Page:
Dentures replace natural teeth, but they do not feel the same. Although your mouth and tongue become accustomed to this new dental appliance, you will need to change how you handle your food. You may also consider cutting food into smaller pieces, using both sides of your mouth to chew, and chewing more slowly.
After a while, you should be able to eat normally, but it may take more time to get comfortable with harder foods or sticky foods. Using a small amount of denture adhesive (no more than three or four pea-sized dabs on each denture) may help stabilize the dentures and help hold them in place while you learn how to get comfortable with them and will make the learning process easier.
Some foods may not taste the same, and your mouth may become less sensitive to hard food – putting your dentures at risk for breakage. You may find it necessary to add more seasoning to your meals and take special care not to eat or drink things that are too hot.
Unfortunately, dentures and chewing gum do not usually work well together, no matter which brand of chewing gum you decide to try. The gum typically sticks to the acrylic plastic in the denture. Gum may remain stuck to the denture and eventually harden and discolor. Ultimately, if you wear dentures, you should avoid chewing gum.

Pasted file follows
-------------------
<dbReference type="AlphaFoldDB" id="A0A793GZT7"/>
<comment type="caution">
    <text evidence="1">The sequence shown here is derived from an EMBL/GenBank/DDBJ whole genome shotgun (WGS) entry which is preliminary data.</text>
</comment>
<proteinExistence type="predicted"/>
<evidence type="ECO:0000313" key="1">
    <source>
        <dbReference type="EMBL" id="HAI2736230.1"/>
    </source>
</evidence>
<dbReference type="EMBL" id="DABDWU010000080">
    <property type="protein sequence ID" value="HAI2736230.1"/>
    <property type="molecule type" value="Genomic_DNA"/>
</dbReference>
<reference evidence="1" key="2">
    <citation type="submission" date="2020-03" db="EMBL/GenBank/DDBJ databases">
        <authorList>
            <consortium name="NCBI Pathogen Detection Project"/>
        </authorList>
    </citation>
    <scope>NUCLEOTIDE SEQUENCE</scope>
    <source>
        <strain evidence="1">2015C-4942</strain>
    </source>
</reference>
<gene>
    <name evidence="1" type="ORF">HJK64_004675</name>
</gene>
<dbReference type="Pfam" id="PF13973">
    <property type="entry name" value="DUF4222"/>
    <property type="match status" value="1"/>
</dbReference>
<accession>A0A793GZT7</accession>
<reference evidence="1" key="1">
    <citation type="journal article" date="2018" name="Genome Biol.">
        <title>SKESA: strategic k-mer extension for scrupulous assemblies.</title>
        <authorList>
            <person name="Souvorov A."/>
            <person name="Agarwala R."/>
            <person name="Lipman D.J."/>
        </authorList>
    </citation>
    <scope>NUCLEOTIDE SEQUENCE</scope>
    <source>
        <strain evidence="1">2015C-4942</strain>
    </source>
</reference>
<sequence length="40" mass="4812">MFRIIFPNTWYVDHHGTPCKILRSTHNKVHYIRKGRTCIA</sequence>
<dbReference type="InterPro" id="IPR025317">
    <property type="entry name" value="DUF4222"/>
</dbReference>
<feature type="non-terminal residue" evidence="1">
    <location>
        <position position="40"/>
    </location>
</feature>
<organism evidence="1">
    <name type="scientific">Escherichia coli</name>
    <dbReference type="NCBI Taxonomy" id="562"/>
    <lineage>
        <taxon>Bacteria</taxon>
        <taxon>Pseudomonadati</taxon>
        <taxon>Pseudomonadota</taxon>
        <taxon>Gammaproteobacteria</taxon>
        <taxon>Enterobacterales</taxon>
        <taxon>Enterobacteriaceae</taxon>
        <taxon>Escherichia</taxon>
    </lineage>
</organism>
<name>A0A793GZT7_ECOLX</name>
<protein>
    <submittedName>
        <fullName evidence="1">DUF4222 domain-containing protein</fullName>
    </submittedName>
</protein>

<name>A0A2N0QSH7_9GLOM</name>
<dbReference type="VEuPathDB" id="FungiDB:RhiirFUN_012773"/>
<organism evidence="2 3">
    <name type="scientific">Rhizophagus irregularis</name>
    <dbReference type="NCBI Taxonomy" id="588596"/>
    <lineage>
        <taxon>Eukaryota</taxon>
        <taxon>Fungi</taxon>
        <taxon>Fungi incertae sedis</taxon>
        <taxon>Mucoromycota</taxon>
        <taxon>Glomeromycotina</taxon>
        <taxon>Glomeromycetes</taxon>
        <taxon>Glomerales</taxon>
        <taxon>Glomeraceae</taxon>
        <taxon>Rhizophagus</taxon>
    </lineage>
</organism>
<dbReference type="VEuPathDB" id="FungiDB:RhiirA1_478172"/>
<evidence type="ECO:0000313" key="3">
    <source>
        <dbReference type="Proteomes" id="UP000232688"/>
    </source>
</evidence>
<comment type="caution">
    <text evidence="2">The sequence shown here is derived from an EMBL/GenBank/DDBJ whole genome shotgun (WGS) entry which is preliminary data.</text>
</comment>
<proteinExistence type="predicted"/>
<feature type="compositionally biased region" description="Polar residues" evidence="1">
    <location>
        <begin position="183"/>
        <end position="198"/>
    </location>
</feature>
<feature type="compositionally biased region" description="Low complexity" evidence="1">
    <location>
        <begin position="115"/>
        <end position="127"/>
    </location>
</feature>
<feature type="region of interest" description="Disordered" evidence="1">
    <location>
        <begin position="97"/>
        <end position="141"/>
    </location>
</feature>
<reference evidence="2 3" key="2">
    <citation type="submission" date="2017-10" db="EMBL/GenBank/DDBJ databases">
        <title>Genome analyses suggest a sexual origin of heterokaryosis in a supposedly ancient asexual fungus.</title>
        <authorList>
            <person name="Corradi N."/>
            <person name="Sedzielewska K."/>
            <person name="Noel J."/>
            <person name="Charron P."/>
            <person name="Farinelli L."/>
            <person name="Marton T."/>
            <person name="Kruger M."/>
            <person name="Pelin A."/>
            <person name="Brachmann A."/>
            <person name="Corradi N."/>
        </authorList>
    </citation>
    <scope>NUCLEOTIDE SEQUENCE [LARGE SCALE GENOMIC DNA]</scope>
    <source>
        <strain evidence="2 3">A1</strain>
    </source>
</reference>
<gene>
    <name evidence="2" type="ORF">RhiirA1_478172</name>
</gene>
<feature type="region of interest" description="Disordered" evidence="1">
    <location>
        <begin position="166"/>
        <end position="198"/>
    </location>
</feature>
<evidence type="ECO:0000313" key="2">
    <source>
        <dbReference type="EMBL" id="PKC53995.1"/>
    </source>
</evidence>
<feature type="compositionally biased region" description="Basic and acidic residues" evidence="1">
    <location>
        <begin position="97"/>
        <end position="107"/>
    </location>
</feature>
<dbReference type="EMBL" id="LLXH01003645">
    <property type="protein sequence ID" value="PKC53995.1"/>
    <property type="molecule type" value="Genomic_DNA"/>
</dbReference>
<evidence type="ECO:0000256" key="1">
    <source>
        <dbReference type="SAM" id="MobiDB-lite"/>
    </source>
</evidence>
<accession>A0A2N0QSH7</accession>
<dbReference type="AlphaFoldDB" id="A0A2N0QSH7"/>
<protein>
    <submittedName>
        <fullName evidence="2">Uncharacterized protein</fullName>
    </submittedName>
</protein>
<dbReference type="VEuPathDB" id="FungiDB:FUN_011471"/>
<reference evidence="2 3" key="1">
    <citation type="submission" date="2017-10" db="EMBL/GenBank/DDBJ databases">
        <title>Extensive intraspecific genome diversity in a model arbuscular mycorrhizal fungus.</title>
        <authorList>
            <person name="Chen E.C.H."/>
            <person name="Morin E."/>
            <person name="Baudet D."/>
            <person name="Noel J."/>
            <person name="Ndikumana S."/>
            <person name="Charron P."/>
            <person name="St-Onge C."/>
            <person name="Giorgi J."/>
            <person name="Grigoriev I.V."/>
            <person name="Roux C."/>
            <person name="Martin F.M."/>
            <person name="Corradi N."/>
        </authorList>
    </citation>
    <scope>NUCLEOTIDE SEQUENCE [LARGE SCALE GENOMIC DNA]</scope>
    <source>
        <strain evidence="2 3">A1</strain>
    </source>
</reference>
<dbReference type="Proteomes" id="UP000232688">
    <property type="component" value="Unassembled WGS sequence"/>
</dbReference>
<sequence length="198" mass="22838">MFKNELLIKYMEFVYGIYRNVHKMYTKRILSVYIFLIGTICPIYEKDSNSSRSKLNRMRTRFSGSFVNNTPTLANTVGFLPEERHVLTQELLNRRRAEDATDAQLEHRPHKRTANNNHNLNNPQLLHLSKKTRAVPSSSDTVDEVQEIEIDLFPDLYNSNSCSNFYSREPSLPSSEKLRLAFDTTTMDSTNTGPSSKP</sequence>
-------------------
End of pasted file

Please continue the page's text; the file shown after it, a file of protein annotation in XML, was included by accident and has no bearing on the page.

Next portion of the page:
Eating with dentures will become a pleasant experience, and you will soon be able to eat nearly the same diet you upheld before. You may choose to avoid nuts and seeds, as they can slip under dentures and irritate the mouth.
Always keep your dentures clean by removing them every day and brushing them with a soft-bristled toothbrush to remove food deposits and prevent staining. Brush your gums, any remaining teeth and tongue at the same time. Keep in mind dentures should also be soaked overnight in denture cleaning solution so they can stay clean and don't dry out. See our blog post on how to clean your dentures.